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Unformatted text preview: on facilities are linked electronically. The company considers
customers as “our” customers and advertises extensively appealing to the western Canadian sense
of family. Overwaitea has a strong customer loyalty program using a “Save-On-More Card.” 12 n KPMG/University of Illinois
Business Measurement Case Development and Research Program July 1999o The company is unionized and suffered similar strikes and consequent loss of market share as
Safeway in 1996 and 1997. 7. The Great Atlantic and Pacific Company of Canada Ltd. (A&P Canada)
A&P, a U.S.-owned company, operates exclusively in the Ontario market, where it has a 15
percent market share (down from 20 percent in 1990). Initially, A&P’s strategy was to service
the suburbs and other secondary markets but when the company acquired Dominion stores and
Ontario’s Miracle Food Mart, it began to compete openly against all Ontario chains.
The recession of the early ’90s, the entry of warehouse clubs, and the steady renaissance of
Loblaw, has affected A&P’s sales growth. A&P lost market share following a 14 week labor
dispute in 1994.
A&P has streamlined its banners. “Dominion” and “Dominion Plus” are retained in major urban
areas with competitive pricing and wide selection, and “A&P” stores have a similar focus in the
rural areas. “Super Fresh” is a warehouse/supermarket format with lower wages and part-time
employees. “D-Save-a-Centre” is a more limited selection format of the Dominion stores.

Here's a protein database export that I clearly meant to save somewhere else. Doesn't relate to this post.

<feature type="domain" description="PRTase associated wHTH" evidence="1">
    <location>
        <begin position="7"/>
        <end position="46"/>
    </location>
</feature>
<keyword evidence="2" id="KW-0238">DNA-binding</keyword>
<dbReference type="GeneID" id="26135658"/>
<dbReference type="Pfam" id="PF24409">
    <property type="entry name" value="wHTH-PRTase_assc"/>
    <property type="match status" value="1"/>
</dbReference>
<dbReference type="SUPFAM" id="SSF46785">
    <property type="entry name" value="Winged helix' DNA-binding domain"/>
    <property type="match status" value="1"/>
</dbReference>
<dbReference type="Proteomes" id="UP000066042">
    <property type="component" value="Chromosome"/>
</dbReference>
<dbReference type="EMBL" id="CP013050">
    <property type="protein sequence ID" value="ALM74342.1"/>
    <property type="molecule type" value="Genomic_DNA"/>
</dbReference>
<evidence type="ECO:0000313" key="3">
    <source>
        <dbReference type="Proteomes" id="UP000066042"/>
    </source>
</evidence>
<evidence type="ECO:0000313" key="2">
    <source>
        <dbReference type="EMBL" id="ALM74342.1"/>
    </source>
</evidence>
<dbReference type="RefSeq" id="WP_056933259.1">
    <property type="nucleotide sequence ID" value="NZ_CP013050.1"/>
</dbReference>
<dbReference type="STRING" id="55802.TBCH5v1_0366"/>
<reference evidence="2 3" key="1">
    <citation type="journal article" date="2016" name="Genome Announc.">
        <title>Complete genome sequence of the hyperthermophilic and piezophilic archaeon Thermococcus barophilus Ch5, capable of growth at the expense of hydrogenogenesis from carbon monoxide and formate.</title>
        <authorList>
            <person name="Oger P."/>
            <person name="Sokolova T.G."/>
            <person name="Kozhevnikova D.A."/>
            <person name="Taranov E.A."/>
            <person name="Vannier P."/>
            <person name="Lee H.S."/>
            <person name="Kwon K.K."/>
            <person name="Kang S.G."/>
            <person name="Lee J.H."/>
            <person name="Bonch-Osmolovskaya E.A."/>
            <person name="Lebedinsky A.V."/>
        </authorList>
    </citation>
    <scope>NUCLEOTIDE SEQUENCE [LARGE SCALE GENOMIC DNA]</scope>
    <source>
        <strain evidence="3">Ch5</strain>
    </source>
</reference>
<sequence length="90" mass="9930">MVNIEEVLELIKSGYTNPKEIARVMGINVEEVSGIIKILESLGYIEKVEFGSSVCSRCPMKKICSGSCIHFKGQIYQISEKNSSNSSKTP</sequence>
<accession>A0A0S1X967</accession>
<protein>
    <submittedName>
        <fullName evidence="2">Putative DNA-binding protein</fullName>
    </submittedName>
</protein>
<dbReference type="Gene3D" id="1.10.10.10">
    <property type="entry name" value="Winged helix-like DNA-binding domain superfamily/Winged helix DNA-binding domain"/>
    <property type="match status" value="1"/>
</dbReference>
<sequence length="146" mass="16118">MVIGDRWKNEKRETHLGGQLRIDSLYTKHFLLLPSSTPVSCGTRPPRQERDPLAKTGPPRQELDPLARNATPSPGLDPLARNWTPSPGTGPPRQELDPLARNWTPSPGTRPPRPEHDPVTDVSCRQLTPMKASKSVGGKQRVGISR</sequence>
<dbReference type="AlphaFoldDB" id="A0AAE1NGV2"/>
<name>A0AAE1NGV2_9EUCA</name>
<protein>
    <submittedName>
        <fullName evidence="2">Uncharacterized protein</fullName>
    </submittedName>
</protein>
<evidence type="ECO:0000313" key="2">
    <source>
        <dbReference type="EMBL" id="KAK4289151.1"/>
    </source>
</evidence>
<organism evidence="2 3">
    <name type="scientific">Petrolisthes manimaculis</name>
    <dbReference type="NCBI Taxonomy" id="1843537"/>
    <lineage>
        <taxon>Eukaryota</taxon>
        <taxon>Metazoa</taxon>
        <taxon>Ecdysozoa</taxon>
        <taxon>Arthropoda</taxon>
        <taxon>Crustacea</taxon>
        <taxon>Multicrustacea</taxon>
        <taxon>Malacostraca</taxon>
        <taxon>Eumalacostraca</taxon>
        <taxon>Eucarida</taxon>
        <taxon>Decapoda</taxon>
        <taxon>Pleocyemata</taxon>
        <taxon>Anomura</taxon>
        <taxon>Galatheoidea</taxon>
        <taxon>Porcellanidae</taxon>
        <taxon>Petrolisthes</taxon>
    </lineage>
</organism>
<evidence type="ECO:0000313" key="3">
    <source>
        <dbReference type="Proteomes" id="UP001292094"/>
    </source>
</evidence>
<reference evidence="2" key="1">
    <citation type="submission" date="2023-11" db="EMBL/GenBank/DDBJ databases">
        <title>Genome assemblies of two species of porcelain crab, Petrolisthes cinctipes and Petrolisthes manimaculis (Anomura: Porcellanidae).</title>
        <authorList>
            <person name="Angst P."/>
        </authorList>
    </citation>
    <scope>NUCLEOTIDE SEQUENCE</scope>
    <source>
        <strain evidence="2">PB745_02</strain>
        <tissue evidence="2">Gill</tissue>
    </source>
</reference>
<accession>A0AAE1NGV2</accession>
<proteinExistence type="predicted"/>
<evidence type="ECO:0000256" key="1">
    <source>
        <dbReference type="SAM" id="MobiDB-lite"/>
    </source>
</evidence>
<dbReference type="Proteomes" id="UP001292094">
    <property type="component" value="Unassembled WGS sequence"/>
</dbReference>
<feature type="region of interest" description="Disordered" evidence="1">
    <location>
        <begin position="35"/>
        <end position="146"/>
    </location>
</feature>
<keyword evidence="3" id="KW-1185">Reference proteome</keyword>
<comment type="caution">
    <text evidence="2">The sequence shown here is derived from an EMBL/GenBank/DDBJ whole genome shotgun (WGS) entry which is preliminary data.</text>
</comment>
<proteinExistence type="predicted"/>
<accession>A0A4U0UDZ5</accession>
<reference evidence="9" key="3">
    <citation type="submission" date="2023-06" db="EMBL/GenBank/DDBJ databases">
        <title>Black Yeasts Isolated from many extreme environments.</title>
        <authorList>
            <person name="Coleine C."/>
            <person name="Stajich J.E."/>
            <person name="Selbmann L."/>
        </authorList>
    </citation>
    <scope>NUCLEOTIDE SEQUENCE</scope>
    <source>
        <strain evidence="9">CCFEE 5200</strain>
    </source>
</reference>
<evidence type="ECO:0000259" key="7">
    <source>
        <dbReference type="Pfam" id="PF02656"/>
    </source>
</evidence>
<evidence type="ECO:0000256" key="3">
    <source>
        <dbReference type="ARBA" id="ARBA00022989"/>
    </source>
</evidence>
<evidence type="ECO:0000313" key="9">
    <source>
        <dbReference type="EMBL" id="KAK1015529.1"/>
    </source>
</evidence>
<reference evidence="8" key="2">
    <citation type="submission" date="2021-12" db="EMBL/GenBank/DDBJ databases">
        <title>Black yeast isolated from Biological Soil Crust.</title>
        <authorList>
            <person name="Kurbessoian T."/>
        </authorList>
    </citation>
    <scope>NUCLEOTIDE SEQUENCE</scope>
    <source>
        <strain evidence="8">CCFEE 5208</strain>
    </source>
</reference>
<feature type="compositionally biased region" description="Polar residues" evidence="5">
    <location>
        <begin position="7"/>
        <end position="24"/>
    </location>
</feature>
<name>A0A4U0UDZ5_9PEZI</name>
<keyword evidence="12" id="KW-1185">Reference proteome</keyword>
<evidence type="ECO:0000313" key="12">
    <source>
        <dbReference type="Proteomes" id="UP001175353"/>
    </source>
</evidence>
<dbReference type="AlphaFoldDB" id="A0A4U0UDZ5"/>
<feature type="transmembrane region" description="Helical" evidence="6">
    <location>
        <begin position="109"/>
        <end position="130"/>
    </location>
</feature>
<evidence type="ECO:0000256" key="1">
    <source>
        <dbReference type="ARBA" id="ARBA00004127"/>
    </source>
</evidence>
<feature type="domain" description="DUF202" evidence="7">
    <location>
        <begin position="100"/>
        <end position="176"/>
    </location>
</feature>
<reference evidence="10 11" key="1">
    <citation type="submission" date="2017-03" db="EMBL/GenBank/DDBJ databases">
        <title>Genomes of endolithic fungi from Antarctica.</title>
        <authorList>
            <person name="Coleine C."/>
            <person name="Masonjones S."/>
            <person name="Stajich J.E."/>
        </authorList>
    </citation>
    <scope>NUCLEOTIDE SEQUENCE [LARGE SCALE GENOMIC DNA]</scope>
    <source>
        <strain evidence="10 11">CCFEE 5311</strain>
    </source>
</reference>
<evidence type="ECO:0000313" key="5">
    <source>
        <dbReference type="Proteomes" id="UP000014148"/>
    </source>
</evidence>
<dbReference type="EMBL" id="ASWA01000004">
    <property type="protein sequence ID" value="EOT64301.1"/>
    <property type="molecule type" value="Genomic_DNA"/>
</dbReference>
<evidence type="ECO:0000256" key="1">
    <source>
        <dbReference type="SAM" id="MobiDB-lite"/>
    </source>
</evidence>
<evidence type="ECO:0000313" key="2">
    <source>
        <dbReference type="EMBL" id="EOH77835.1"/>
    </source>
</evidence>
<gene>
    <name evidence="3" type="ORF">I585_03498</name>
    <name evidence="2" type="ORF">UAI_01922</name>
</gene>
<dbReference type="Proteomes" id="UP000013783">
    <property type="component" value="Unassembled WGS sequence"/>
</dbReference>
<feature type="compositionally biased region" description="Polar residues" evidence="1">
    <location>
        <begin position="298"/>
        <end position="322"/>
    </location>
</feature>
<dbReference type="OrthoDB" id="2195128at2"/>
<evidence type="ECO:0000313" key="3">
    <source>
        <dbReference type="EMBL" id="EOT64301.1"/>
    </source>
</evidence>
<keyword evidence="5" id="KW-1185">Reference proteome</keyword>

“Basics” is another limited selection discount format. As of this writing, the superstore concept
has not been used.
The company is close to reaching its target of 25 percent of sales from private labels. A
competitive strength is the expertise in information technology obtained from the U.S. parent.
The company was an early adopter of category management, POS, couponing, and targeted
mailings. A&P holds the Ontario grocery store rights to Canada’s most popular frequent shopper
program, Airmiles™. 13 n KPMG/University of Illinois
Business Measurement Case Development and Research Program July 1999o Changing Industry
Competitive pressures in the grocery industry are likely to increase. Several new competitors,
including Wal-Mart, have or may enter the market. New methods of delivery—especially the
Internet—are challenging traditional store-based approaches.
Customers are becoming
increasingly demanding in their preferences, and there is the rising likelihood of an escalating
price war in Ontario. New Competitors
Loblaw faces competition not only from traditional grocery chains but also from less traditional
outlets. The Canadian Grocer (Jan-Feb 1998) estimated that drugstores have 3 percent and
warehouse clubs have 7.5 percent of the grocery sales market. Specialty stores (bake shops, meat
shops, health food stores) and department stores have approximately 8 percent of the market. The
81.4 percent market share held by traditional grocery and supermarket outlets in 1997 is
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- Fall '08